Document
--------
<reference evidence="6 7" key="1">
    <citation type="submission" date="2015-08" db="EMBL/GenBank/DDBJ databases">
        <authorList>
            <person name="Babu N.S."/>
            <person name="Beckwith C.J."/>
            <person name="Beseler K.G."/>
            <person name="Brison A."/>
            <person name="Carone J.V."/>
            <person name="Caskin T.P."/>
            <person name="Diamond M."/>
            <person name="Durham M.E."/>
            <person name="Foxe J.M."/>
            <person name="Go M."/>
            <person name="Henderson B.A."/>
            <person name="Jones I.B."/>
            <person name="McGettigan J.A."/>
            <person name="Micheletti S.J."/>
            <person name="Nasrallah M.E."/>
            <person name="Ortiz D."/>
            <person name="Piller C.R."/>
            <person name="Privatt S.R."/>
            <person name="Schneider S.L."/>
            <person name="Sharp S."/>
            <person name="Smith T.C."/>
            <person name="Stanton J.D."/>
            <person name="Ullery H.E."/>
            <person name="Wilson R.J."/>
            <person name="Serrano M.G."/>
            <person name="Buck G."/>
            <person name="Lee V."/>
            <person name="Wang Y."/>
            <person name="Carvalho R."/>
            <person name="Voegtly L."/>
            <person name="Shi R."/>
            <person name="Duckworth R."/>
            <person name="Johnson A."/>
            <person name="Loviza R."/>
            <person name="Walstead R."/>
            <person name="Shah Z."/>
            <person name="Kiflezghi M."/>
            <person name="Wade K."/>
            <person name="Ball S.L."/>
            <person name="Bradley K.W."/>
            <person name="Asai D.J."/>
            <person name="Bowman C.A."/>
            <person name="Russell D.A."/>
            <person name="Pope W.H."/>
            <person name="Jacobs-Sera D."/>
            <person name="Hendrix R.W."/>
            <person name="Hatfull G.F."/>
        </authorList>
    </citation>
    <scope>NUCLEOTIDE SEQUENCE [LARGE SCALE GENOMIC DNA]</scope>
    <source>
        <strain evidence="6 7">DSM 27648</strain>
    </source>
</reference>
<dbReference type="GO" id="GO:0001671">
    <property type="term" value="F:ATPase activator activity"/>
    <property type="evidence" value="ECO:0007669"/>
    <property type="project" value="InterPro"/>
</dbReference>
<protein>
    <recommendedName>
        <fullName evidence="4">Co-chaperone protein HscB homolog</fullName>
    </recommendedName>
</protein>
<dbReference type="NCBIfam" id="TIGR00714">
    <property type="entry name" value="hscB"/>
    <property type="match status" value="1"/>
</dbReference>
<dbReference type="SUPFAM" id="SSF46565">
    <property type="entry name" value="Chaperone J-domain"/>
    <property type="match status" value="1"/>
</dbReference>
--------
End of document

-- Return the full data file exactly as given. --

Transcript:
<reference evidence="6 7" key="1">
    <citation type="submission" date="2015-08" db="EMBL/GenBank/DDBJ databases">
        <authorList>
            <person name="Babu N.S."/>
            <person name="Beckwith C.J."/>
            <person name="Beseler K.G."/>
            <person name="Brison A."/>
            <person name="Carone J.V."/>
            <person name="Caskin T.P."/>
            <person name="Diamond M."/>
            <person name="Durham M.E."/>
            <person name="Foxe J.M."/>
            <person name="Go M."/>
            <person name="Henderson B.A."/>
            <person name="Jones I.B."/>
            <person name="McGettigan J.A."/>
            <person name="Micheletti S.J."/>
            <person name="Nasrallah M.E."/>
            <person name="Ortiz D."/>
            <person name="Piller C.R."/>
            <person name="Privatt S.R."/>
            <person name="Schneider S.L."/>
            <person name="Sharp S."/>
            <person name="Smith T.C."/>
            <person name="Stanton J.D."/>
            <person name="Ullery H.E."/>
            <person name="Wilson R.J."/>
            <person name="Serrano M.G."/>
            <person name="Buck G."/>
            <person name="Lee V."/>
            <person name="Wang Y."/>
            <person name="Carvalho R."/>
            <person name="Voegtly L."/>
            <person name="Shi R."/>
            <person name="Duckworth R."/>
            <person name="Johnson A."/>
            <person name="Loviza R."/>
            <person name="Walstead R."/>
            <person name="Shah Z."/>
            <person name="Kiflezghi M."/>
            <person name="Wade K."/>
            <person name="Ball S.L."/>
            <person name="Bradley K.W."/>
            <person name="Asai D.J."/>
            <person name="Bowman C.A."/>
            <person name="Russell D.A."/>
            <person name="Pope W.H."/>
            <person name="Jacobs-Sera D."/>
            <person name="Hendrix R.W."/>
            <person name="Hatfull G.F."/>
        </authorList>
    </citation>
    <scope>NUCLEOTIDE SEQUENCE [LARGE SCALE GENOMIC DNA]</scope>
    <source>
        <strain evidence="6 7">DSM 27648</strain>
    </source>
</reference>
<dbReference type="GO" id="GO:0001671">
    <property type="term" value="F:ATPase activator activity"/>
    <property type="evidence" value="ECO:0007669"/>
    <property type="project" value="InterPro"/>
</dbReference>
<protein>
    <recommendedName>
        <fullName evidence="4">Co-chaperone protein HscB homolog</fullName>
    </recommendedName>
</protein>
<dbReference type="NCBIfam" id="TIGR00714">
    <property type="entry name" value="hscB"/>
    <property type="match status" value="1"/>
</dbReference>
<dbReference type="SUPFAM" id="SSF46565">
    <property type="entry name" value="Chaperone J-domain"/>
    <property type="match status" value="1"/>
</dbReference>